Credit Acceptance Corporation
On January 4, 2023, the Bureau and New York Attorney General Letitia James filed a joint lawsuit in the United States District Court for the Southern District of New York against Credit Acceptance Corporation, an indirect auto lender that funds and services car loans for subprime and deep-subprime consumers. Credit Acceptance is one of the country’s largest publicly traded auto lenders, doing business with a network of more than 12,000 affiliated used-car dealers. The joint complaint alleges that Credit Acceptance pushes dealers to sell cars with hidden interest costs and surreptitiously include expensive add-on products with vehicle sales. The complaint further alleges that Credit Acceptance applies complicated algorithms to predict how much it is likely to collect from borrowers to determine how much to offer dealers for each loan, resulting in high-cost loans—with annual percentage rates (APR) often exceeding state usury caps—made without regard for borrowers’ ability to repay, while still yielding profits for Credit Acceptance. A significant number of Credit Acceptance’s most credit-constrained borrowers become delinquent on their loans within the first year, and many also lose their cars to repossession and auction or suffer other negative effects from the loans. The joint complaint alleges that Credit Acceptance is engaging in deceptive acts or practices in violation of the Consumer Financial Protection Act of 2010 by misrepresenting key loan terms, including the true principal, finance charge, and APR. The joint complaint further alleges that Credit Acceptance is engaging in abusive acts or practices by taking unreasonable advantage of consumers’ lack of understanding of the risk of default and the severity of the consequences associated with its loans, and taking unreasonable advantage of consumers’ inability to protect their interests in selecting or using Credit Acceptance’s loans. The joint complaint also alleges that Credit Acceptance substantially assists dealers in the deceptive sale of add-on products. The complaint seeks permanent injunctive relief, damages, and civil money penalties.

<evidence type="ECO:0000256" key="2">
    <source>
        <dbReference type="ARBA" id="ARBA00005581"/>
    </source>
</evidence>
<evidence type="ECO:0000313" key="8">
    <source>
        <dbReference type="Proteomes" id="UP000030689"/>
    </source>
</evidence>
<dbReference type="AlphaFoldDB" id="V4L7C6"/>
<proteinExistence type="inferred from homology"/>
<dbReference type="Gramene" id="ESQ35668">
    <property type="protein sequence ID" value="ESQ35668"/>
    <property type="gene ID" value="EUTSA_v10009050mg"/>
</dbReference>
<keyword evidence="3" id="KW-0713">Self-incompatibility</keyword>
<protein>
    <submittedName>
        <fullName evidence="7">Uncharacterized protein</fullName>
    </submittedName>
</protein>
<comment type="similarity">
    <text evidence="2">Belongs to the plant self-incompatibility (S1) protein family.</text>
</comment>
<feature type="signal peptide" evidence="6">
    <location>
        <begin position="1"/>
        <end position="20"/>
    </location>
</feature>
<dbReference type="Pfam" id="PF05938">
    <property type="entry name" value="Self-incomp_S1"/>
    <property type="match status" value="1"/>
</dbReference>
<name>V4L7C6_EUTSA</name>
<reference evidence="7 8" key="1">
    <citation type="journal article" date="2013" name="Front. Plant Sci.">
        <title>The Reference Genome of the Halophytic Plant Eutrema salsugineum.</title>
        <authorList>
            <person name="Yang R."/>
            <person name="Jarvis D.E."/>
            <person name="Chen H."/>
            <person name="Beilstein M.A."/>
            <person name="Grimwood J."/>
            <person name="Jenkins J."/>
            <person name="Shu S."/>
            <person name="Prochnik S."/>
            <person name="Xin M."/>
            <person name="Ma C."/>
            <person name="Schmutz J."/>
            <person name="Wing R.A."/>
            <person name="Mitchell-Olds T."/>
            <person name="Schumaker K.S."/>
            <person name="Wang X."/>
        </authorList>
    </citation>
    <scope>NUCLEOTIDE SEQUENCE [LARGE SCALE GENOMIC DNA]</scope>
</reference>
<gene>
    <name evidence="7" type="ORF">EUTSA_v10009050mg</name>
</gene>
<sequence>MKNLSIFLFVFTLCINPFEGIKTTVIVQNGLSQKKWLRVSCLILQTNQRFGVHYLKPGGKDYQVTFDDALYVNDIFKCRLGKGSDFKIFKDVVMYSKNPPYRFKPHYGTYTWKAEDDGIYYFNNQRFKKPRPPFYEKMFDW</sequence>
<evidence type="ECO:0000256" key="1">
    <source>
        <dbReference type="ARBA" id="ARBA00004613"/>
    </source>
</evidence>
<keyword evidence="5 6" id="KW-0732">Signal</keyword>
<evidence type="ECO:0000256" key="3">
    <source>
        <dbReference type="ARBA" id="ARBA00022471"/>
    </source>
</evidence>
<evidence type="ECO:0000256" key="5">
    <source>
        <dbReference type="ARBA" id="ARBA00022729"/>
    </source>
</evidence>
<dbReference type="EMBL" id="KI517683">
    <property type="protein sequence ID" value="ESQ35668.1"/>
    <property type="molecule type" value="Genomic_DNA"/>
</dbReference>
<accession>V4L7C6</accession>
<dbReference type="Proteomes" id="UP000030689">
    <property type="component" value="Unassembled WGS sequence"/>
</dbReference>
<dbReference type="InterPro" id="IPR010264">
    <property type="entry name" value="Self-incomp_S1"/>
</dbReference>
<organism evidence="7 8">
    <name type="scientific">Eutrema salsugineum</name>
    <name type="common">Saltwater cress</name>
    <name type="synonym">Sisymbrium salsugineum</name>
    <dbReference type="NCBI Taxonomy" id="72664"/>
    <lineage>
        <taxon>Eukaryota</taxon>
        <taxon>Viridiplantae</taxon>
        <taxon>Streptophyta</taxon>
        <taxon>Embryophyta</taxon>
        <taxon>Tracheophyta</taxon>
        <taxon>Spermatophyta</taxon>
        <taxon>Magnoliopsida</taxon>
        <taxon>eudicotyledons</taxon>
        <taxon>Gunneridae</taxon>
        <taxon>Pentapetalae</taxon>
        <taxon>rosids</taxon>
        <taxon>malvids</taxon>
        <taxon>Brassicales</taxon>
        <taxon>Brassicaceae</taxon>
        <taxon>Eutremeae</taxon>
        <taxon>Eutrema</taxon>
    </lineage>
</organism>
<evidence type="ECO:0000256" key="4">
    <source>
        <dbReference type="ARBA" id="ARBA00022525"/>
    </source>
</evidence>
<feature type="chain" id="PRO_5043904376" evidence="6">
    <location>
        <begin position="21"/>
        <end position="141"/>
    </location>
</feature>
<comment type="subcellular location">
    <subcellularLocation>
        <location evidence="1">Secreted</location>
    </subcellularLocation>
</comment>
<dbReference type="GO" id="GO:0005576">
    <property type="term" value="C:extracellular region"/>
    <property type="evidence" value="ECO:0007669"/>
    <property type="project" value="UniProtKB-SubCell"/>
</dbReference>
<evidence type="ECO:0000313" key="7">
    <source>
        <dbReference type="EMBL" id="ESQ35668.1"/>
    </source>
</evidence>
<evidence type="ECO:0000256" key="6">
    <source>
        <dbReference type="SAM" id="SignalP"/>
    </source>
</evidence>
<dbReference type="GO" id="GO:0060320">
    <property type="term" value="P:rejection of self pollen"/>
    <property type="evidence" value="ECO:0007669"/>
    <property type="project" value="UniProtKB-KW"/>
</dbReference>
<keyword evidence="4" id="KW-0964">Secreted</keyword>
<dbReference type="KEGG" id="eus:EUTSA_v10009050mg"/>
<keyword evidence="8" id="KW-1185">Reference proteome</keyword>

CFPB and New York Attorney General Sue Credit Acceptance for Hiding Auto Loan Costs, Setting Borrowers Up to Fail